|Publication number||US3035940 A|
|Publication date||May 22, 1962|
|Filing date||Feb 4, 1960|
|Priority date||Feb 4, 1960|
|Publication number||US 3035940 A, US 3035940A, US-A-3035940, US3035940 A, US3035940A|
|Inventors||Hobson Lloyd H|
|Original Assignee||Plastering Dev Ct Inc|
|Export Citation||BiBTeX, EndNote, RefMan|
|Patent Citations (11), Referenced by (16), Classifications (9)|
|External Links: USPTO, USPTO Assignment, Espacenet|
1962 L. H. HOBSON 3,035,940
METHOD OF APPLYING PLASTER Filed Feb. 4, 1960 United States Patent Ofiflee 3,035,940 Patented May 22, 1962 3,035,940 METHOD OF APPLYING PLASTER Lloyd H. Hobson, Downers Grove, 11]., assignor to Plastering Development Center, Inc., Chicago, III., a corporation of Illinois Filed Feb. 4, 1960, Ser. No. 6,814 9 Claims. (Cl. 117-104) This invention relates to a method of applying plaster, and, more particularly, to a method of applying plaster to wallboard and the like.
Wallboard has become widely used as a substitute for plaster, especially in housing and associated construction. Generally, the wallboard includes an inner core of gypsum encased between outer liner or facing sheets made of paper. The wallboard is deemed desirable since its installation ordinarily results in savings, particularly in labor, over an equivalent plaster coat. However, even with the use of wallboard, there is substantial labor still involved. This occurs particularly in the covering of the seams or joints between adjacent panels and covering of the heads of the nails employed to secure the wallboard to studs or other interior wall-supporting surfaces. The covering of the seams and nailheads is particularly undesirable from the standpoint of the time that it consumes. Usually, several applications of covering material are required, this in addition to the tape usually employed. This results in extension of th time needed to complete the house or other structure, since it is necessary that the seam-covering material be adequately hardened or set prior to the time painting of the Wall is performed.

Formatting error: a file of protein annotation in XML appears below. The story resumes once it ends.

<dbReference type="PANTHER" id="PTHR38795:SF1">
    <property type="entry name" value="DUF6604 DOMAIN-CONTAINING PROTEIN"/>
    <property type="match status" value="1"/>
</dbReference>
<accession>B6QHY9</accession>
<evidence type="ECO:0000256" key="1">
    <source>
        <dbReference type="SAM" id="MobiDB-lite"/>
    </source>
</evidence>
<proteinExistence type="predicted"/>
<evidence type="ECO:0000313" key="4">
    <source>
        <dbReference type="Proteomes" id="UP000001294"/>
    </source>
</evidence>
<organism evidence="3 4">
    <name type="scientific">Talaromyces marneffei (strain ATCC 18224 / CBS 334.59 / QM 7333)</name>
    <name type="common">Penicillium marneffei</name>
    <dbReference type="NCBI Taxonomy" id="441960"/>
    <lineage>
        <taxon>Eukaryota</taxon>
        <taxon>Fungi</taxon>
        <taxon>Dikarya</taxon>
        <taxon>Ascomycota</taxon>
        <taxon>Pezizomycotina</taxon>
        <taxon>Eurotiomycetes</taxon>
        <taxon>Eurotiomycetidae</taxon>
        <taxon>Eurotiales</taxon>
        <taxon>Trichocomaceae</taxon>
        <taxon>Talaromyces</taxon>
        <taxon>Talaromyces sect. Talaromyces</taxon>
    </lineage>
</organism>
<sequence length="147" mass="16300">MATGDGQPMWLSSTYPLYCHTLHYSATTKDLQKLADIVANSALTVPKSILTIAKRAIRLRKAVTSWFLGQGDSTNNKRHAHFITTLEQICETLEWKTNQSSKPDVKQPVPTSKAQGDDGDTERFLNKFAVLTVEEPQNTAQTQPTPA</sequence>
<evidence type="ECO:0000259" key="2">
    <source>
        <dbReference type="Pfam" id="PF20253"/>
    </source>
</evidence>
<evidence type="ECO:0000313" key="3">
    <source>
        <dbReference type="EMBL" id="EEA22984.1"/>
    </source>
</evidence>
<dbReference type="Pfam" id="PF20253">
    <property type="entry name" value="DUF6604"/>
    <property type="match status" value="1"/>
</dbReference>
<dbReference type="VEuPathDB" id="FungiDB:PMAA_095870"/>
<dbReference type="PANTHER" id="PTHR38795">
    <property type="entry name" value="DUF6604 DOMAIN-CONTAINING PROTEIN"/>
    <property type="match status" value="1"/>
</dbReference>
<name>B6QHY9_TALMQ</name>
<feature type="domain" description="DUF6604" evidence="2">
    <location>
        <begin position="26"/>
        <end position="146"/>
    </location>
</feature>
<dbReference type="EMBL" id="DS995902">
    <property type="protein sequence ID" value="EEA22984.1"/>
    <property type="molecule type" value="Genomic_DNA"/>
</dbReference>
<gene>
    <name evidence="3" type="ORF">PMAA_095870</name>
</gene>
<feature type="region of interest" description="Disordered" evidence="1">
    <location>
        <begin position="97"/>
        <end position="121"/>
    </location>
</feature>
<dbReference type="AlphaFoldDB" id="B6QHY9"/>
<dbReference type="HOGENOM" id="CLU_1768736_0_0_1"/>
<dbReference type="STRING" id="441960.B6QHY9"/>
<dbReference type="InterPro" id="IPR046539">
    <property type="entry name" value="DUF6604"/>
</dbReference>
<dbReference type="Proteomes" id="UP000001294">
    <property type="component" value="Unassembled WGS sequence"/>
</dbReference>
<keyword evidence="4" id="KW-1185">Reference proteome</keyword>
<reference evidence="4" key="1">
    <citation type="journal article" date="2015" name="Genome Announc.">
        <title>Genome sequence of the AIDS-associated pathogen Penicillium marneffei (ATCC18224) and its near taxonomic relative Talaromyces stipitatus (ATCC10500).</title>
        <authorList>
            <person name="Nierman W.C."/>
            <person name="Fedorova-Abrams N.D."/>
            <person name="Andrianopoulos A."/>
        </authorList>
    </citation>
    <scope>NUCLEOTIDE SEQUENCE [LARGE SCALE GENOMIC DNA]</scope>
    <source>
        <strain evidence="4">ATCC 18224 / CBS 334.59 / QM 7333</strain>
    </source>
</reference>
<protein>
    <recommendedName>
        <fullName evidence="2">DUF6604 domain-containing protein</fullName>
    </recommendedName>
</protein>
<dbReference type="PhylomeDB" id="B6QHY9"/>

This type of operation has suffered from another drawback in that the covering for the nailhead portions of the wallboard is frequently ineffective to resist any tendency the nails have to pop out of their places, so that the interior Wall may become unsightly.